The increasing spread of false stories (“fake news”) represents one of the great challenges societies face in the 21st century. A little-understood aspect of this phenomenon and of the processing of online news in general is how sources influence whether people believe and share what they read. In contrast to the predigital era, the Internet makes it easy for anyone to imitate well-known and credible sources in name and appearance. In a preregistered survey experiment, we first investigate the effect of this contrast (real vs. fake source) and find that subjects, as expected, have a higher tendency to believe and a somewhat higher propensity to share news by real sources. We then expose subjects to a number of reports manipulated in content (congruent vs. incongruent with individuals’ attitudes), which reveals our most crucial finding. As predicted, people are more likely to believe a news report by a source that has previously given them congruent information. However, this only holds if the source is fake. We further use machine learning to uncover treatment heterogeneity. Effects vary most strongly for different levels of trust in the mainstream media and having voted for the populist right.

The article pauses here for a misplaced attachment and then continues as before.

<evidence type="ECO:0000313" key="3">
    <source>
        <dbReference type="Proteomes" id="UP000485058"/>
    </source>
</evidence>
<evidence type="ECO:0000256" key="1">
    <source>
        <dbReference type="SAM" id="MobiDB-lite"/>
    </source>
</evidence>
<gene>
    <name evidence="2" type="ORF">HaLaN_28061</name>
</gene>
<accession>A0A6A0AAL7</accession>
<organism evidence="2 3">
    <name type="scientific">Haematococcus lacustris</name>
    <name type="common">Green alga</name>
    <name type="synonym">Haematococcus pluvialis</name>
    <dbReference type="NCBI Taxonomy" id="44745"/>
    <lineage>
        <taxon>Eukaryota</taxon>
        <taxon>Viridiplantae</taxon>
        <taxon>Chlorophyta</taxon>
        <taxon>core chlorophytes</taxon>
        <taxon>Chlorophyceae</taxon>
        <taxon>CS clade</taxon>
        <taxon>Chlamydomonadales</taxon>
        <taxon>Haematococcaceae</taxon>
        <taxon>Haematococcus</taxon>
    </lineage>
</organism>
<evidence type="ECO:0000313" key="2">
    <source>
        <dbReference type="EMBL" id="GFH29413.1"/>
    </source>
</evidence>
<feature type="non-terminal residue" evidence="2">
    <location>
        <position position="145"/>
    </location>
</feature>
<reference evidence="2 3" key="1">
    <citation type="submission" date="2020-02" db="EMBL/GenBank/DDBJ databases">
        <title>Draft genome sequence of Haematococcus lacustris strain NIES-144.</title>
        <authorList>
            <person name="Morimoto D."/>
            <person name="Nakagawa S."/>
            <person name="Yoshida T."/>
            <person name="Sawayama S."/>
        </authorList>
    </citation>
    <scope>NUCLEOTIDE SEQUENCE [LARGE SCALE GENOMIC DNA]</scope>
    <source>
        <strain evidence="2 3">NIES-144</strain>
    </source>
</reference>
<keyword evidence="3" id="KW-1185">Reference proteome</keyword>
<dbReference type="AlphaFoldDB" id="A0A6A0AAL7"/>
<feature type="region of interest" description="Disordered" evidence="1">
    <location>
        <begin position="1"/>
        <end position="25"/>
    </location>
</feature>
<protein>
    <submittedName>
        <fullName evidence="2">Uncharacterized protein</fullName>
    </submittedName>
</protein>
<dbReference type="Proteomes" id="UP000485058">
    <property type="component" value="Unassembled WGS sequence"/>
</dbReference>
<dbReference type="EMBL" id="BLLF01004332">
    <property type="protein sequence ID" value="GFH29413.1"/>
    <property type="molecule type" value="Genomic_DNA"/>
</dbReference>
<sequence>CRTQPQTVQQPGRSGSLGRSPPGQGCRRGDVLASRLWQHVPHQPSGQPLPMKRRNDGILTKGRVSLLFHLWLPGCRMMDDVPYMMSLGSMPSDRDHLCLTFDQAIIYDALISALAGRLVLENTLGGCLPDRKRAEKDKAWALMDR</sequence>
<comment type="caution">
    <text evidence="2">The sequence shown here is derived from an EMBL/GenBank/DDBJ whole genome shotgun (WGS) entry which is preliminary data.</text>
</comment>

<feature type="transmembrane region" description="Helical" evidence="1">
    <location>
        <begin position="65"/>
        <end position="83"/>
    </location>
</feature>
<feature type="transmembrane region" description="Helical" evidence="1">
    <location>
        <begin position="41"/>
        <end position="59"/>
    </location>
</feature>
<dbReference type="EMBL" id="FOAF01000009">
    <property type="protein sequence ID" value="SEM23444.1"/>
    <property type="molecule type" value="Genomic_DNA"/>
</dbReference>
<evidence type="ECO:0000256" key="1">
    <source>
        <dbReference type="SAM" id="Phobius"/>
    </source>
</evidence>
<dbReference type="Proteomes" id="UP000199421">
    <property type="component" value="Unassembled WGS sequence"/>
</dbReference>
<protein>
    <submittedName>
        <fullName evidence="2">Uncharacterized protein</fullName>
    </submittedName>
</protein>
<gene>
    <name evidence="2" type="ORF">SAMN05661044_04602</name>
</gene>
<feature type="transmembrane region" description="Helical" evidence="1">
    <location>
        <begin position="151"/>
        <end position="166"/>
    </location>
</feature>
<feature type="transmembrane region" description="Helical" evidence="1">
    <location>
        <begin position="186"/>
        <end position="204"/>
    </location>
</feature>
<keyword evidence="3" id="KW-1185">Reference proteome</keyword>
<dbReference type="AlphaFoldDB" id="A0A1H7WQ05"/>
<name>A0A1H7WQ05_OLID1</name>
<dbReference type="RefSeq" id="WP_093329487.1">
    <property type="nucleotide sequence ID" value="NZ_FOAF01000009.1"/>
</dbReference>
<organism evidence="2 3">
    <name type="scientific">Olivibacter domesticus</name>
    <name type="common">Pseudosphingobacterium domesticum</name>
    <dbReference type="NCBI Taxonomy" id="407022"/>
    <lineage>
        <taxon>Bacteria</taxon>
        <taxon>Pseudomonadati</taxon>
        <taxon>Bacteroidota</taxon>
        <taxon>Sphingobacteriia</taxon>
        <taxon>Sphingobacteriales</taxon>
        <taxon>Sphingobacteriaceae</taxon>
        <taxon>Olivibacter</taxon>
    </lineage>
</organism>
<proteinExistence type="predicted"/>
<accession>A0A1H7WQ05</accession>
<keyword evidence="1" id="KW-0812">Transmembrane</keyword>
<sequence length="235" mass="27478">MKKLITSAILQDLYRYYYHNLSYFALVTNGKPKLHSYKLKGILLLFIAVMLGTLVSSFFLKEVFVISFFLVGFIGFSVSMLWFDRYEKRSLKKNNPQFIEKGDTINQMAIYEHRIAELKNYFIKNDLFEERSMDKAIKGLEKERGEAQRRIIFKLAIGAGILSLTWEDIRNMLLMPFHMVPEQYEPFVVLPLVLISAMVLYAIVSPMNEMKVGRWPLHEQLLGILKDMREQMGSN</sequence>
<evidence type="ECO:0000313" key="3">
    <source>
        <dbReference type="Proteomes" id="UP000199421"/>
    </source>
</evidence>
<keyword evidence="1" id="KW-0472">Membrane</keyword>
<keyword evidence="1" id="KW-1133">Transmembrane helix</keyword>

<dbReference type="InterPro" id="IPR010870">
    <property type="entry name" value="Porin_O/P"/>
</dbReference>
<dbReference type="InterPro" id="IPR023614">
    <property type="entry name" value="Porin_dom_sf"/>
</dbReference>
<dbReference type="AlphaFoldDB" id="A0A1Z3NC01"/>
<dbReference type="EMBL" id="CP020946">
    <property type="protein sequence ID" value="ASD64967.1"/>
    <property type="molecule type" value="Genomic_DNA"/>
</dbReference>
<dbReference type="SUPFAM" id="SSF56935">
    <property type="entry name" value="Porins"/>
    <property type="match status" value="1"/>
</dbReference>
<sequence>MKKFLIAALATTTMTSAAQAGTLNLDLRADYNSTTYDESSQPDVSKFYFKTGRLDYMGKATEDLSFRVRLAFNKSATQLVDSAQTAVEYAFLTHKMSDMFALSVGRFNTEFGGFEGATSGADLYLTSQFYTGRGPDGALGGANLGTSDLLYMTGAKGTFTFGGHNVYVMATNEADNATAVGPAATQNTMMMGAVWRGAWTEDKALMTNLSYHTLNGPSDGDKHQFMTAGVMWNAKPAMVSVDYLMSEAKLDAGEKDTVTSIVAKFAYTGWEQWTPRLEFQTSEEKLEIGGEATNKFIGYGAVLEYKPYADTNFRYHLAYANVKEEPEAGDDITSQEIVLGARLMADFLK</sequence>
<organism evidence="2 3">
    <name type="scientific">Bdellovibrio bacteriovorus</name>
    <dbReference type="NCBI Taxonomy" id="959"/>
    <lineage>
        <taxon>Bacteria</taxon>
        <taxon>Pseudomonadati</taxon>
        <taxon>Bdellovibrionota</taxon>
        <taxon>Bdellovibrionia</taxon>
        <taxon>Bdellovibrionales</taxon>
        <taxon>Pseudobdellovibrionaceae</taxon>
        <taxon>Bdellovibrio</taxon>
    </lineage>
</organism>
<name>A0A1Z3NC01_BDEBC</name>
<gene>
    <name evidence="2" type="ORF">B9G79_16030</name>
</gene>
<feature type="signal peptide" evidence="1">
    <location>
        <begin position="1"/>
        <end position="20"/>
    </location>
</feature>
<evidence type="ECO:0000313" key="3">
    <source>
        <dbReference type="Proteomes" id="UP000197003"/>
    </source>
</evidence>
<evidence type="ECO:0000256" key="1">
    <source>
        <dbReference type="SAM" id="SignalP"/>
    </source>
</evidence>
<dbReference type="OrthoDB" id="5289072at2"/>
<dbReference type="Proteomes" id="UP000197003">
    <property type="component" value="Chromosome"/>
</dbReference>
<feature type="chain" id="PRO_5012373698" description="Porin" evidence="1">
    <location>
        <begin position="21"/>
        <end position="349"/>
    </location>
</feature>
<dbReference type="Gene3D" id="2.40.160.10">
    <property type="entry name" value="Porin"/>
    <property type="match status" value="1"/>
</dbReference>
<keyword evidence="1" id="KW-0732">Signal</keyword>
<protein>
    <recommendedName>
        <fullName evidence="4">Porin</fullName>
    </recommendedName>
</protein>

Bauer, P. C., & Clemm von Hohenberg, B. (2020). Believing and Sharing Information by Fake Sources: An Experiment. Political Communication. https://doi.org/10.1080/10584609.2020.1840462